It's no secret that the acquisition of T-Mobile by AT&T is largely unpopular in the Android community. T-Mobile was the first carrier to offer an Android phone and has been very supportive of the development community as of late. It would be a real shame to let an Android-friendly carrier fall under the control of a company that has the absolute worst track record in regards to Android devices, and mobile service in general.
It's a sad, sad day when we can't use the data that we pay for in a manner that we choose - but that day has arrived. It seems that somebody (perhaps carriers?) is blocking the ability to install Wireless Tether in the Android Market. This is what you get if you try to install it:
You can see that while it's still in the Market, it's not available for installation on any carrier-connected device.
There's been a lot of talk about AT&T's crusade against rogue tethering lately, and it all comes back to this AT&T text message sent to some poor iPhone customer(s):
AT&T Free Msg: We’ve noticed you’re continuing to enjoy the tethering feature with your smartphone service. Remember, you need a tethering plan ($45/mo, incl. 4GB) to use this feature, so we’re planning to update your line with the required plan soon.
Yes, the carrier everyone loves to hate is cracking down on unauthorized tethering - and they are automatically switching violators onto AT&T's 4GB data plan with tethering access, at a steep $45 a month.
Each Motorola ATRIX owner has seen their fair share of ups and downs, the biggest down of all perhaps being the lack of up(load speeds), as the ATRIX 4G doesn't have HSUPA support out of the box. AT&T has promised a fix for this and we've even seen phantom updates arise to fix the issue. As always, though, when carriers and manufacturers fail us, who do we look to? XDA, of course!
Remember the massive-screened Samsung Infuse 4G that was announced back in January? If not, that doesn't come as much of a surprise, as this phone has found a way to stay out of the rumor mill since then. It couldn't stay silent forever, though, and now it has finally surfaced in a Walmart circular, accompanied by a $178.88 price tag (presumably with a new two-year agreement on AT&T). Unfortunately, there isn't an exact launch date listed, only that it's "available May 2011."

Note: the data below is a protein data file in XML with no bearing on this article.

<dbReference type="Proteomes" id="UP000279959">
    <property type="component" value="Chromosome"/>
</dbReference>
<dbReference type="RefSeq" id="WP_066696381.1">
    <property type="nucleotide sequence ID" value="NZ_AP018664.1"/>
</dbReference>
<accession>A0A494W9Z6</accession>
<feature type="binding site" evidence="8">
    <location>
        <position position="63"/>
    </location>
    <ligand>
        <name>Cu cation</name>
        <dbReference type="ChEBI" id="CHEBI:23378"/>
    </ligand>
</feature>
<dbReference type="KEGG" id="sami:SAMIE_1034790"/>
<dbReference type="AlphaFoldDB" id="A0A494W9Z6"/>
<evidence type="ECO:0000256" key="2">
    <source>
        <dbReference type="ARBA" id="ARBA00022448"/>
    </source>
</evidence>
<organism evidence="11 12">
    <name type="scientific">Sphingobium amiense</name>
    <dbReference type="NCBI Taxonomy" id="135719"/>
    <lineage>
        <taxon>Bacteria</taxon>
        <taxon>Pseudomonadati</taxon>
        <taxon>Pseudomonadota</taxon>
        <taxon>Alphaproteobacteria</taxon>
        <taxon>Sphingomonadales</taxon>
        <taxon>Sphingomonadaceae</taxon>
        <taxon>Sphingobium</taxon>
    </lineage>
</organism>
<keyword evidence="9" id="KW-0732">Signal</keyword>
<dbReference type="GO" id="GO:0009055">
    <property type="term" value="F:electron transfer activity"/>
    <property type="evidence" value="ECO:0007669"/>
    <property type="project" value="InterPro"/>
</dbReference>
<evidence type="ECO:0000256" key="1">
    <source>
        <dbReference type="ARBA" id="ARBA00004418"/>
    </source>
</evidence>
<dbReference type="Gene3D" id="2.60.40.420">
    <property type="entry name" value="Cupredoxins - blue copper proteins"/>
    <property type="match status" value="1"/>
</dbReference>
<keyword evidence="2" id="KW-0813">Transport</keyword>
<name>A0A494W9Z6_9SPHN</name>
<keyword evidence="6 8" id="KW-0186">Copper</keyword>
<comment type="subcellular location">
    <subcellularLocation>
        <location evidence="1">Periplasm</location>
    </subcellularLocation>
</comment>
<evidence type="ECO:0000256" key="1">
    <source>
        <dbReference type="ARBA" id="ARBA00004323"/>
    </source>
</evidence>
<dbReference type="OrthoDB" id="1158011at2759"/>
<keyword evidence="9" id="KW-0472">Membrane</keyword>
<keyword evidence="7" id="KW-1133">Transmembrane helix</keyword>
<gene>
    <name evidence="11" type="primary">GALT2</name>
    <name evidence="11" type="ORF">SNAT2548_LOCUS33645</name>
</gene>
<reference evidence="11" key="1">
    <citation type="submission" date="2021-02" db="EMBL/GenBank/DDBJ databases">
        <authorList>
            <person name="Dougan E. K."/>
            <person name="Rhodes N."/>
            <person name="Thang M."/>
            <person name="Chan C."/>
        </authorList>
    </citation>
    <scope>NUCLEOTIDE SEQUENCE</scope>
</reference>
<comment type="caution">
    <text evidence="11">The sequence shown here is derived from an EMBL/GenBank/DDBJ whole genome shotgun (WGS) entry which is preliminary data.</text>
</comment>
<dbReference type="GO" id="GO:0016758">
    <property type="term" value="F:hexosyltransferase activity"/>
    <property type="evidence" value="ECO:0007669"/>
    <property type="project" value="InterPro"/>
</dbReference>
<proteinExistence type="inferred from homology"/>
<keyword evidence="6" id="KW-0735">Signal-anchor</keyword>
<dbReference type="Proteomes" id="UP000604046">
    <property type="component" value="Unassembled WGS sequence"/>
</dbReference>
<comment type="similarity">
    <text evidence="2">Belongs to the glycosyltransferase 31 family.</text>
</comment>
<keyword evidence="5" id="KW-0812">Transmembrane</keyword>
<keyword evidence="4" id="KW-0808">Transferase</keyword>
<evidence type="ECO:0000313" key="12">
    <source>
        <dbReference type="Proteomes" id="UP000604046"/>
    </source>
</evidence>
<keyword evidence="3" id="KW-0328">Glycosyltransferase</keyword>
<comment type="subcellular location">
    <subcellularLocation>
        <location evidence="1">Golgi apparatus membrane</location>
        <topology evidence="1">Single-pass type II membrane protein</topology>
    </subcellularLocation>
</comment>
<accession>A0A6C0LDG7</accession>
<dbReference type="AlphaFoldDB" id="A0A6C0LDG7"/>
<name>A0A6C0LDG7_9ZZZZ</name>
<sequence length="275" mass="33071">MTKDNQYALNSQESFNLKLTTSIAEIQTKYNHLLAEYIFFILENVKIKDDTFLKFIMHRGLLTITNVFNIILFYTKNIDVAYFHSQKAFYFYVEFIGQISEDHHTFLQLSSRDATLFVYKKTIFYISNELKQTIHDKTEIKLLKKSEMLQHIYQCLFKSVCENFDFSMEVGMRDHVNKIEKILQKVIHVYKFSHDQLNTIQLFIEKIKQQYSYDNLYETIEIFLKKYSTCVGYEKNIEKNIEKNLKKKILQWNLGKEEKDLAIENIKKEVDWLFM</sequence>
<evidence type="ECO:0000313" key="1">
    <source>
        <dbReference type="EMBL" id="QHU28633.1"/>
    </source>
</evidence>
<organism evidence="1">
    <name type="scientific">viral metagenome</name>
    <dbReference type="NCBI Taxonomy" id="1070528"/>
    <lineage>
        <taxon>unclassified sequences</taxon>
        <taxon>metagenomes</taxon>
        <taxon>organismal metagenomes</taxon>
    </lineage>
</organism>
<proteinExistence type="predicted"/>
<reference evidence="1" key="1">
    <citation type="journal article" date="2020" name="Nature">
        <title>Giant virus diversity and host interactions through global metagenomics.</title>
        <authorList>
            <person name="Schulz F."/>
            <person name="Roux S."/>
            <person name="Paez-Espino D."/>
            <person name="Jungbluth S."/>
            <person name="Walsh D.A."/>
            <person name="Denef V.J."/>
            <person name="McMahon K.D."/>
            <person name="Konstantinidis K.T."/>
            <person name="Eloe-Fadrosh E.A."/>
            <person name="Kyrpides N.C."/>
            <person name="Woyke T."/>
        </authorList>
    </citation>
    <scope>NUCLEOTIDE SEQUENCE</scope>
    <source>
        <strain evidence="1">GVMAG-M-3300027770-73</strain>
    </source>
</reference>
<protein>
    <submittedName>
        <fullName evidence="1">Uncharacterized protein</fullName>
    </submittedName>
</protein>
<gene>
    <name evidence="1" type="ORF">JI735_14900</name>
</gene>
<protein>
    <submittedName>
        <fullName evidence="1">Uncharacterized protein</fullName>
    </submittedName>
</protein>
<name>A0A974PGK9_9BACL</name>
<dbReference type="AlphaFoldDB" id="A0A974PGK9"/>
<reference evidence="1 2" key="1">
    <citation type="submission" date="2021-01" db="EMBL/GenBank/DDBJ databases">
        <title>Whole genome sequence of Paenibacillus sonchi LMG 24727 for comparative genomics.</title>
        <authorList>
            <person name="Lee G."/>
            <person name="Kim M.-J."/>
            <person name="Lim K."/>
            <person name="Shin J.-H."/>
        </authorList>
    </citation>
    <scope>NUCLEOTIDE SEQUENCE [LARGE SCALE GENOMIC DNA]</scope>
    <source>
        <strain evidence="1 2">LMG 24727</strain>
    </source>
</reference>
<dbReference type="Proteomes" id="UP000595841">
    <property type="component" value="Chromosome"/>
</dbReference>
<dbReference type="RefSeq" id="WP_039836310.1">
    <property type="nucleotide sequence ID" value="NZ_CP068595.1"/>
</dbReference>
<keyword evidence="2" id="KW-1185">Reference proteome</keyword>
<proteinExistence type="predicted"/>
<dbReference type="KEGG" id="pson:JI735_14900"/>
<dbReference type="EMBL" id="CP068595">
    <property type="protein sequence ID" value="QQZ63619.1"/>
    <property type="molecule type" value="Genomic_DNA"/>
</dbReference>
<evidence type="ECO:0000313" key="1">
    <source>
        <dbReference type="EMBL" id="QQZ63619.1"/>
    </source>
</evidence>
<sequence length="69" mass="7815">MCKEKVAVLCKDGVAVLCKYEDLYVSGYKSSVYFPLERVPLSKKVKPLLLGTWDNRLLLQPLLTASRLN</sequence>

I'm sure a quick spec rundown is in order, so here you go:
- 4.5 Inch Super AMOLED Plus screen
- 1.2GHz Hummingbird Processor
- 16GB Internal storage, SD Card slot
- 8MP Rear camera with 1080P video capture, 1.3MP front camera
- Android 2.2
As you can tell, this phone is nothing to turn your nose up at.
Of the 565,000 (500,000 is the number Verizon added to its subscriber base in Q1) 4G users, about 260,000 are utilizing Verizon's LTE service via an HTC Thunderbolt. This means that since the launch of the Thunderbolt on March 17, Verizon has been gaining over 100,000 new LTE subscribers a week.
Last month, AT&T confirmed that an HSUPA-enabling update was in the works for the Motorola ATRIX 4G and was expected to hit sometime in April. Well... April is here and guess what? It looks like they may actually deliver on that promise.
nate2569, a user over at the XDA forums, received not one, but two mysterious updates on his ATRIX yesterday evening. The first one was a software update to bring the system up to version 1.75 and there was some initial confusion, so nate2569 uploaded a picture displaying some of the "About Phone" contents for proof.
AT&T has kind of introduced two new LG Android powered smartphones into its lineup, set to appear on April 17th - the LG Thrive and LG Phoenix. I say "kind of" because, well, they're the same phone. The Thrive is a prepaid variant, while the Phoenix is a contract-only device.
Left: Thrive; Right: Phoenix
They're not really anything to brag about, but here are the specs:
- 600MHz processor
- 3.2 Inch screen
- 160MB of user memory, 2GB SD card
- 3.2MP Camera
- Android 2.2
I guess it's not too bad when you consider the off contract price of $180 for the Thrive (okay, yes it is.
When we talk about the Federal Communications Commission, we usually do so in regards to a new and highly anticipated device they have just finished testing. Today, there is a little something different in the news regarding the FCC. On Thursday, the FCC made a couple of moves that have received mixed responses from the major wireless carriers.
The first order they passed was to establish a rule forcing carriers to allow competitors to send and receive data on their networks for an established price.
T-Mobile is starting to get aggressive with customer acquisition and retention, and in light of less than stellar fiscal performance and the news of the AT&T deal, it's not hard to see why.
On April 13, the carrier will begin offering a new off-contract smartphone plan, and it's a steal - for $59.99 a month (down from $79.99), you'll get unlimited talk, text and data*. But, there are some significant catches.